Sets the absolute minimum number of <TERRAIN TYPE> tiles on the map, pre-erosion. If the number is too few for any one of these, the map will be rejected and things will start over. This is a fairly powerful tool and is very closely related to the mesh sizes and weights if you use them. Remember that as you change the meshes, you also have to change these since your ratios will be very different!
Minimum Initial <TERRAIN TYPE> Region Count
Sets the absolute minimum number of <TERRAIN TYPE> regions on the map at the start, pre-erosion. If the number is too few for any one of these, the map will be rejected and things will start over. Regions are the contiguous clusters of one terrain type. If you set this to be large, then aside from generating tons and tons of rejects, you'll get a map that's got a very broken appearance.
Minimum Final <TERRAIN TYPE> Region Count
Sets the absolute minimum number of <TERRAIN TYPE> tiles on the map, post-erosion. If the number is too few for any one of these, the map will be rejected and things will start over. The difference between this and the above trait is dependent on what terrain type it is. Mountains get eaten and fractured by rivers and erosion. So, you should probably expect to GAIN mountain regions after erosion. Marshes tend to grow as rivers and lakes cut away at other terrains, so they become more contiguous and reach around other barriers. You should expect to LOSE marsh regions after erosion.
Erosion Cycle Count
Minimum Number of <REGION-QUALITY> Squares
A world will be rejected if there are less than the number of required squares for each different region type. This can lead to a huge number of rejections, so you might want to turn these all down to zero.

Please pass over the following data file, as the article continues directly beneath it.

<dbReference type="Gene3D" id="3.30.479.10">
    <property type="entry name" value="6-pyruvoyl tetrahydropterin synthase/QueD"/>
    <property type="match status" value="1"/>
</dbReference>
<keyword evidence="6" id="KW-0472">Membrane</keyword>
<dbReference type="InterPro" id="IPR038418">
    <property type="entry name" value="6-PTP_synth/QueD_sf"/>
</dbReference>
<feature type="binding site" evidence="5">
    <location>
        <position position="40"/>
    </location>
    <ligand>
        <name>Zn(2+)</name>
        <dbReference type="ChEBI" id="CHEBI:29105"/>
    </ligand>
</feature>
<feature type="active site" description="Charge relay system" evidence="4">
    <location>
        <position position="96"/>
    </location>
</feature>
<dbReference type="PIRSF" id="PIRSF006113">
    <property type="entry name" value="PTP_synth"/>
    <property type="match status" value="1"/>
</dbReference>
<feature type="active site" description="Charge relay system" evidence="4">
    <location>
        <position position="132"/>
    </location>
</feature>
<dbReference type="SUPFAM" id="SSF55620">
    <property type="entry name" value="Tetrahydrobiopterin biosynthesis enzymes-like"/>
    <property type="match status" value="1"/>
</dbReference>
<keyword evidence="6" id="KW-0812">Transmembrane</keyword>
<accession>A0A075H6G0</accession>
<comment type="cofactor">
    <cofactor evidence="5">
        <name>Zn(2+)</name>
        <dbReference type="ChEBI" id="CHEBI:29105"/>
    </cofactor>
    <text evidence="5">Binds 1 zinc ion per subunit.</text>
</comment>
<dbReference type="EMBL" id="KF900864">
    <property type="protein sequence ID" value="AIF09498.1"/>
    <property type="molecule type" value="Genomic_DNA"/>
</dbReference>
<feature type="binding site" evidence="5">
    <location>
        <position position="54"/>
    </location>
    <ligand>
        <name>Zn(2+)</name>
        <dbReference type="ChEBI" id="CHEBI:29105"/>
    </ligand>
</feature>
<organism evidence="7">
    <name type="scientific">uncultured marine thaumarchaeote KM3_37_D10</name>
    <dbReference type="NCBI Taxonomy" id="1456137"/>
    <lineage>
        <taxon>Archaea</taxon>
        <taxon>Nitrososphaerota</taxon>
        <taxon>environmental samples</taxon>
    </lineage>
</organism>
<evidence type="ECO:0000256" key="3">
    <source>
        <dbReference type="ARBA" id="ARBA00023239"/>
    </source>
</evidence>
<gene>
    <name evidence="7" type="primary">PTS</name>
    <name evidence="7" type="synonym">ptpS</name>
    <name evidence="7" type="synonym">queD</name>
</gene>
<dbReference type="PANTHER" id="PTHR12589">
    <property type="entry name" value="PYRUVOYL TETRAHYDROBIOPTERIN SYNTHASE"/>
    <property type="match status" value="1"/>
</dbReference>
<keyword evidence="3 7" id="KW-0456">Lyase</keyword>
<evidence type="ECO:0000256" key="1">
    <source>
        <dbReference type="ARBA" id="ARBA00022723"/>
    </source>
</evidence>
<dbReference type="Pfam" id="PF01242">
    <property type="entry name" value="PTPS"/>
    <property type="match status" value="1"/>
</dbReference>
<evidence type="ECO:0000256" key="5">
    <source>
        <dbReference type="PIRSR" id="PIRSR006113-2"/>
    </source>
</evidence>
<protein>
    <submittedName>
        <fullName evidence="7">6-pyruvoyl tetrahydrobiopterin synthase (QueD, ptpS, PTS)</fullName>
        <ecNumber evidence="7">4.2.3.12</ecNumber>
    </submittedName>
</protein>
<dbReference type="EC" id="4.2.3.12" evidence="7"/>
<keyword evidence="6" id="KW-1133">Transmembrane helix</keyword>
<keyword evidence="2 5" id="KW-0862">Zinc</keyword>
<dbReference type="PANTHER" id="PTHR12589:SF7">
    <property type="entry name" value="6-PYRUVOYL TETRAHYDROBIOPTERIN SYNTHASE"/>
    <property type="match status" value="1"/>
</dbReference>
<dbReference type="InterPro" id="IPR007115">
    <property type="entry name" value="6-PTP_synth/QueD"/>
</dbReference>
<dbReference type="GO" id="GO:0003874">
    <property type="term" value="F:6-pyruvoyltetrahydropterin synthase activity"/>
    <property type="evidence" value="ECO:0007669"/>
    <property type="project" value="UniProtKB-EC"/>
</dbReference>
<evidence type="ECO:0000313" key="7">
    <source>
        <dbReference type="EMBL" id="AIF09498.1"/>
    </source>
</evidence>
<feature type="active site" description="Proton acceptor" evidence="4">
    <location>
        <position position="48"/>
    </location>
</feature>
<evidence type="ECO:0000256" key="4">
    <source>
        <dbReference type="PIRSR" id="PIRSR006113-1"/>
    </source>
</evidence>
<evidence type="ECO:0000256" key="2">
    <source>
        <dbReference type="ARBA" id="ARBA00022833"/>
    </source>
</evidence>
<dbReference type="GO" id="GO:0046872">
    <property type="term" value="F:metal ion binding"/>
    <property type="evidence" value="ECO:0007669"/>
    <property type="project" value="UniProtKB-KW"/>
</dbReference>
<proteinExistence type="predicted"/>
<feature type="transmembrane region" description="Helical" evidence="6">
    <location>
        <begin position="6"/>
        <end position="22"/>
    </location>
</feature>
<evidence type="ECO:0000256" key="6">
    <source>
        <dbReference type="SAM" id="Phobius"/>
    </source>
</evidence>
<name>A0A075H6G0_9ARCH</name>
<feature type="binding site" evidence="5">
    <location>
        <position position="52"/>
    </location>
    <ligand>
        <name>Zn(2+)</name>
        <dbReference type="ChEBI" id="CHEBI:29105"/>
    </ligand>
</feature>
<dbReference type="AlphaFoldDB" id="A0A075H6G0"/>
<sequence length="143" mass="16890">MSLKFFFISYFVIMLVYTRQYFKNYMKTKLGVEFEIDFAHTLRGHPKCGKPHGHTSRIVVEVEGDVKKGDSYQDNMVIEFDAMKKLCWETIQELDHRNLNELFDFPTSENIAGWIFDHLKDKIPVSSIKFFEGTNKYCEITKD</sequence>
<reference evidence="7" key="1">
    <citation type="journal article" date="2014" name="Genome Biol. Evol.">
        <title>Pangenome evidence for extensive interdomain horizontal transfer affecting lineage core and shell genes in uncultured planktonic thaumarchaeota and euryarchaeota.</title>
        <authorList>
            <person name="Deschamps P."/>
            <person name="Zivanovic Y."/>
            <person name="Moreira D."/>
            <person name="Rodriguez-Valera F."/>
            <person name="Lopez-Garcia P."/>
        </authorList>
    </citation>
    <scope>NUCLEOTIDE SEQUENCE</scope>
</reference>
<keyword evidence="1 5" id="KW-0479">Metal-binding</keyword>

Used to determine when the program will cease its generation and allow for play. As of right now other factors prevent the generator from getting to this date and is often cut off long before reaching it. If you want to play a game while two particular civilizations are at war, you can create a world, look through its history, then regenerate the world with exactly the same seed and history seed, but set the End Year parameter to the year the war started.
Population Cap after Civ Creation
How many creatures can exist in the game once civilizations have been added into generation.
Percentage Beasts Dead for Stoppage
Determines how many megabeasts need to be dead before the world gen stops creating history. Is one likely cause for why the generator rarely reaches the entered End Date.
Year to Begin Checking Megabeast Percentage
Determines when the game begins checking for the above percentage to see when the game should stop generating the world.
Cull Unimportant Historical Figures
Instead of listing every event that happens, this option removes those events without related importance to the wider world, effectively reducing the number of events reviewable in the Legends screen. Changing this setting to "Yes" will result in culled figures being referred to as "Unknown Creature" in the kill lists of other Historical Figures.